Returning Home – A “Post Cultural Shock Experience”

Updated: Jun 4


Maybe some of you can relate to coming home after an incredible trip that took you out of your comfort zone, and feeling a sense of loss for a few days. I have been sad putting away my suitcase from my recent time in Spain, looking at the few souvenirs I purchased with a sense of nostalgia, and thinking about getting back into my hiking routine that won’t include 10-11 miles every day. I am calling this feeling I am having a “post cultural shock experience”.


It’s been four days since I returned from eighteen days in Spain with two separate groups of women hiking the last seventy miles of the Camino de Santiago.


In total, I hiked 167.5 miles. I have never felt stronger, but it is hard to believe it is over. Twenty-six women spent a lot of effort over the last year getting prepared for this pilgrimage that has been hiked for over a 1000 years.




The journey I have looked forward to since December 2020 is complete. I am on a high from the experience but also feeling a little sad.


I miss the beautiful countryside of Galicia and walking by the fields of cows and sheep, or through the woods and small towns. How often to you get to start out walking at 9 a.m. in the morning and literally be outside until late afternoon?


How often do you travel with less than 30 pounds for over two weeks and realize we don’t need all the clothes and shoes that fill our closets? How often do we just eat three healthy meals a day without have a refrigerator or pantry to go grab snacks? I especially miss the traditional tortilla española for lunch….eggs and potatoes that look like a quiche. Just driving on the highway and seeing huge homes back here in the U.S. is a cultural shock after being out in nature and walking through the forest each day.


A highlight, of course, was being with the group of dynamic women talking and laughing. First, it is very therapeutic ☺ It was especially fun for me as I knew all the women except two (a mother of a friend and a daughter of a friend, both of whom I had never met). Four fellow colleagues from my airline days were on the first trip, and it was so special to relive past memories we have all shared and now make new ones.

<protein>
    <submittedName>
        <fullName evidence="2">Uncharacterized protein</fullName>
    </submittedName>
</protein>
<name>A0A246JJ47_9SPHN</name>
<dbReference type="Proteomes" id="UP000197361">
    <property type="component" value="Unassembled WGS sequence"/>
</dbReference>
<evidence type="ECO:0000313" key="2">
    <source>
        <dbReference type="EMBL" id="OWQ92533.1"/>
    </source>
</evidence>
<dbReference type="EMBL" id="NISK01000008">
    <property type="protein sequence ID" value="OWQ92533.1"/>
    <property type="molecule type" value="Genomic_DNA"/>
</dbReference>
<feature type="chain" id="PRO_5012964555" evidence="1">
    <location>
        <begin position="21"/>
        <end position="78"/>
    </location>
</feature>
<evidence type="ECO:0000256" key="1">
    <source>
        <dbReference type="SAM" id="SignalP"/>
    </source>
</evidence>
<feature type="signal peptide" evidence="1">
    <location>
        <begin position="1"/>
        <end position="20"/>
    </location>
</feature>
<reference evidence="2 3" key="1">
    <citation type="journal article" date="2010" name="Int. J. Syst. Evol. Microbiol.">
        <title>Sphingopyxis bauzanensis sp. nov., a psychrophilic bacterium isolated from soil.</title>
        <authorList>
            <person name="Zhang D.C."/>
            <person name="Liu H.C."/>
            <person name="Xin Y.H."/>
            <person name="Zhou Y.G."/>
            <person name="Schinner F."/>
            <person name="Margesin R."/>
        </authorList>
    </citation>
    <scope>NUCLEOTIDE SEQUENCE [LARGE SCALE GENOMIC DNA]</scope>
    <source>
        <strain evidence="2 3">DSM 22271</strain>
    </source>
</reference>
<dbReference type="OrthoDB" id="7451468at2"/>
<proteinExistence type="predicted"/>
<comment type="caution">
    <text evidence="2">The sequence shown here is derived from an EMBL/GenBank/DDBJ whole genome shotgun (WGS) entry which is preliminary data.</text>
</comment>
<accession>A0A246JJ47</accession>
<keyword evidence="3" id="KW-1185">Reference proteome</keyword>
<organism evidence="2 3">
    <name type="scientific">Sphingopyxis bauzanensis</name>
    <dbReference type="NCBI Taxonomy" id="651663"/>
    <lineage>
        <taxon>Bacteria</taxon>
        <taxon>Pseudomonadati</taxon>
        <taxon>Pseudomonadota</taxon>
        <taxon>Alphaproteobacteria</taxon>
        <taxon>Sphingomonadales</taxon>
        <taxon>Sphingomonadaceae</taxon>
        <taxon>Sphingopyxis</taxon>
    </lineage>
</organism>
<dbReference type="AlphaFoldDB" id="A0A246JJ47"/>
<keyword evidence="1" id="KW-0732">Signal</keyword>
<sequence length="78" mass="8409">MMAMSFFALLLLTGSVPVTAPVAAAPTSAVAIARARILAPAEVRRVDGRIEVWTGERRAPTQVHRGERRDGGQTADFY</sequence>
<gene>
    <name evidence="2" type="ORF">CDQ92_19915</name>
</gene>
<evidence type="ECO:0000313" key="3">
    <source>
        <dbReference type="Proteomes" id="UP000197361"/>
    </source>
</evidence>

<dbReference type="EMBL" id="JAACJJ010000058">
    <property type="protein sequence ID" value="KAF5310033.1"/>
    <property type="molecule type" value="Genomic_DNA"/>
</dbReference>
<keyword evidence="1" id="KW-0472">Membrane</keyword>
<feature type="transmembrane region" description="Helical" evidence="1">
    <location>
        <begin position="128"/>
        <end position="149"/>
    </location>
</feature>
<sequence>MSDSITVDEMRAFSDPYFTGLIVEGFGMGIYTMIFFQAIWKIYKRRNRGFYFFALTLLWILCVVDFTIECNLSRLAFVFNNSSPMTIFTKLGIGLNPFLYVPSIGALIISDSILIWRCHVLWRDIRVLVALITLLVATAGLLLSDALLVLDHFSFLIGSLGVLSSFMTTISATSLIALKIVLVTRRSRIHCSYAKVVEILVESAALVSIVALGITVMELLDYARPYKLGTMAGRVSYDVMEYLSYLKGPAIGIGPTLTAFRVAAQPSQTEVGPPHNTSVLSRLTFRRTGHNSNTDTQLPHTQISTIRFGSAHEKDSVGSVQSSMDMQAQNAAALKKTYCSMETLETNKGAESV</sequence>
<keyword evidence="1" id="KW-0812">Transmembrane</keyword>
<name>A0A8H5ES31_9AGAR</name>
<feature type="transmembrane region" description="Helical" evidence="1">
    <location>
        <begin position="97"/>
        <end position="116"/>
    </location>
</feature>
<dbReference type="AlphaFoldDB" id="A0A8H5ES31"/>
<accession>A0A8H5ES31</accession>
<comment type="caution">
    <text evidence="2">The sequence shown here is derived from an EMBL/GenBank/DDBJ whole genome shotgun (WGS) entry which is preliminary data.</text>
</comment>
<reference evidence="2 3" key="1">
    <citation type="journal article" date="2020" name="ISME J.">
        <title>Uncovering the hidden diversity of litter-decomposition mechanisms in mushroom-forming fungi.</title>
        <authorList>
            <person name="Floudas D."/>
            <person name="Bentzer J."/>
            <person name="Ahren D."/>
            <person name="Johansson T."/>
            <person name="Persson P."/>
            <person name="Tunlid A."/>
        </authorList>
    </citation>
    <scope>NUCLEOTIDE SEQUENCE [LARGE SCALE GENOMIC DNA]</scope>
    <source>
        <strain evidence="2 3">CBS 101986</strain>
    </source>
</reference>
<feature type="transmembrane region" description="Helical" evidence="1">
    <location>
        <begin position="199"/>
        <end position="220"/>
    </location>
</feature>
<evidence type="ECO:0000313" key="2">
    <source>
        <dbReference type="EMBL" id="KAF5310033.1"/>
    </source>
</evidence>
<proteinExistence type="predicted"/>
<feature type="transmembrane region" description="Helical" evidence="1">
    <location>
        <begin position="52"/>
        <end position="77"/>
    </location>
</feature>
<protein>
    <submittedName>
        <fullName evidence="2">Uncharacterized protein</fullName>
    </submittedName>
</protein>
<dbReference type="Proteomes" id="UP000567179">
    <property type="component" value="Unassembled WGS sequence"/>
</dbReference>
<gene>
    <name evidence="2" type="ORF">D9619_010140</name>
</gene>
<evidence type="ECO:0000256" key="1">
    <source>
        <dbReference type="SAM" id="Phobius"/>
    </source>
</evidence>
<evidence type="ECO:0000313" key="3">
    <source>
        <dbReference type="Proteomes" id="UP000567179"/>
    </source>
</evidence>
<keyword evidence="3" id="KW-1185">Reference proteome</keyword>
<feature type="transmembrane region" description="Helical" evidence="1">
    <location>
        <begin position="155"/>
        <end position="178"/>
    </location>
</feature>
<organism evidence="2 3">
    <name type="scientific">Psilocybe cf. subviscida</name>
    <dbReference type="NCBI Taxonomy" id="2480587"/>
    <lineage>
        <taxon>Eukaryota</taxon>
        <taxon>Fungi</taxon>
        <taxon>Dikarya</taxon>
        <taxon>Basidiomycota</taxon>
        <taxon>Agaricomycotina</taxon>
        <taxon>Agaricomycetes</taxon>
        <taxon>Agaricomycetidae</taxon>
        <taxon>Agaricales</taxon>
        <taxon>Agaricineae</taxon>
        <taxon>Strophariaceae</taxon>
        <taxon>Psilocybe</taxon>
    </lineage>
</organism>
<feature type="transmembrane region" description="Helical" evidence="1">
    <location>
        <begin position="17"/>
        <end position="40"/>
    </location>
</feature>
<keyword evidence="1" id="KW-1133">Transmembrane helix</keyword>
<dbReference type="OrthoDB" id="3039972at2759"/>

The seventy-mile goal is not a walk in the park, even though that is opposite of what I told some of the gals prior to the trip. Like childbirth, you forget about those hills after time. I did the same hike in 2016, and just remembered thinking back to one challenging hill.


However, this trek is nothing you cannot do without persistence of one step at a time. After that first day, we all knew 10-11 miles a day was mind over matter.


Just follow the famous signs that mark the Camino with an arrow and a shell, and you will be led to the final destination.



Walking in solitude was also a highlight. For me, it was a time of prayer, reflection, and gratitude. My heart was filled with joy for everything from my health, to being able to do this pilgrimage, to being with friends, both new and old – those I have known for decades or those I have gotten to know over this past year as we walked to prepare.

An added value on the trip was doing yoga right after we got to our home away from home at the end of each day. Accommodations ranged from old family manors to farmhouses called Pazos.


There was always a garden or green space for us to do some gentle movements, getting into our hips, hamstrings, and calves after a full day of walking. It was a delight for me to have two fellow yoga colleagues on the second trip, which allowed the women to experience Kundalini and gentle yoga by two fabulous teachers.


We set intentions each morning based on the seven chakras to go along with the seven days we were on the trail. Intentions that included being grounded on the first day, to connecting to the Divine on the last day when we walked to our final destination.


At the end of the 70 miles, we walked directly to the St. James Cathedral in Santiago de Compostela before attending mass. This is where the apostle James is buried. There was a zero mile stone in the square in front of the cathedral where the pilgrims who walked the 70 miles, or the entire 500 miles of the Camino de Santiago, often congregate….many with tears in their eyes.


Maybe you have experienced a complete immersion into a destination and when you returned home it was surreal.



Friends and family are glad I am home, but no one can really know what a life changing experience it was. God does though. Below is a quote I recently found that sums up what travel can do for the soul:


“We travel because we need to, because distance and difference are the secret tonic to creativity. When we get home, home is still the same, but something in our minds has changed, and that changes everything.”


Hope you join us on this spiritual journey next May.



With gratitude,


Sally


Sally Bassett May 28, 2022

















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